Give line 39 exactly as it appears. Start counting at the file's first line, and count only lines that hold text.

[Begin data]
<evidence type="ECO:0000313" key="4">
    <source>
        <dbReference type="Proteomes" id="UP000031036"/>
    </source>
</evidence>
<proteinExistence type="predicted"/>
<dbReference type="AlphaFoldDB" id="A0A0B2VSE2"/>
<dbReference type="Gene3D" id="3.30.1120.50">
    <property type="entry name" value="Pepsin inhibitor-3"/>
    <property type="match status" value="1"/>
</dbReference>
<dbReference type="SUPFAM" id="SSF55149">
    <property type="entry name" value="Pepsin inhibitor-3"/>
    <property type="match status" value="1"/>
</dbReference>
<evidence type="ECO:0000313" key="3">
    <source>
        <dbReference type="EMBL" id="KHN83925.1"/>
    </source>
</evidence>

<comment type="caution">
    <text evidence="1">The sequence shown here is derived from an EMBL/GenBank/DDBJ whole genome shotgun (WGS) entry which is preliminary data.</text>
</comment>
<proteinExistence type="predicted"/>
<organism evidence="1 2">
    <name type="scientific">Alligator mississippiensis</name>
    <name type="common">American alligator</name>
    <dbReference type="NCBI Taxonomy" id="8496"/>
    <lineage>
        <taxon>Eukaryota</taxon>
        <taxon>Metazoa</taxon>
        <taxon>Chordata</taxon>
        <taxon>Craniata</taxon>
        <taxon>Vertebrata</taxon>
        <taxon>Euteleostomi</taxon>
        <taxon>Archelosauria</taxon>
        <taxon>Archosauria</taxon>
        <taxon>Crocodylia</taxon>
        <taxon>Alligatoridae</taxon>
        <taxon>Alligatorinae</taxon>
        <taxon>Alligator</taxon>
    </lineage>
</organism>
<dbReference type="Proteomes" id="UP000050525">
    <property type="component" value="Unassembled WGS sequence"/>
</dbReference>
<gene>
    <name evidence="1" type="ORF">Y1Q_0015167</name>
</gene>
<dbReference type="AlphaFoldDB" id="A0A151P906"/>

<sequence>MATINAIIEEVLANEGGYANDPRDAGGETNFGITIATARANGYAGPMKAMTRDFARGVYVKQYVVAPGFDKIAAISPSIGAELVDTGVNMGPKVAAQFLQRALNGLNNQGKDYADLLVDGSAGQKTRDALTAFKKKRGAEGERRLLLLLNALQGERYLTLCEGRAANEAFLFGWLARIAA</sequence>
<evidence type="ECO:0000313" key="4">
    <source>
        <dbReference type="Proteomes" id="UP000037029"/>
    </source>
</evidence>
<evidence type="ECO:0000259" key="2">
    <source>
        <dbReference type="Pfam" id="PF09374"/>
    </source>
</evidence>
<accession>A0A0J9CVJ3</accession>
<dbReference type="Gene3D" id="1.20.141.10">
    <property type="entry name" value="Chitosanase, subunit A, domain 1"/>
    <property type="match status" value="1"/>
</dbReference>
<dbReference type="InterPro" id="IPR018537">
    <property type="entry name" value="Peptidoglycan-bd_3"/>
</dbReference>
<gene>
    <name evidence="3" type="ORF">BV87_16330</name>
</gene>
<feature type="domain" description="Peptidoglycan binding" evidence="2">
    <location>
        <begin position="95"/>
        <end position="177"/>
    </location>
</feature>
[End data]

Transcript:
        <taxon>Alligatoridae</taxon>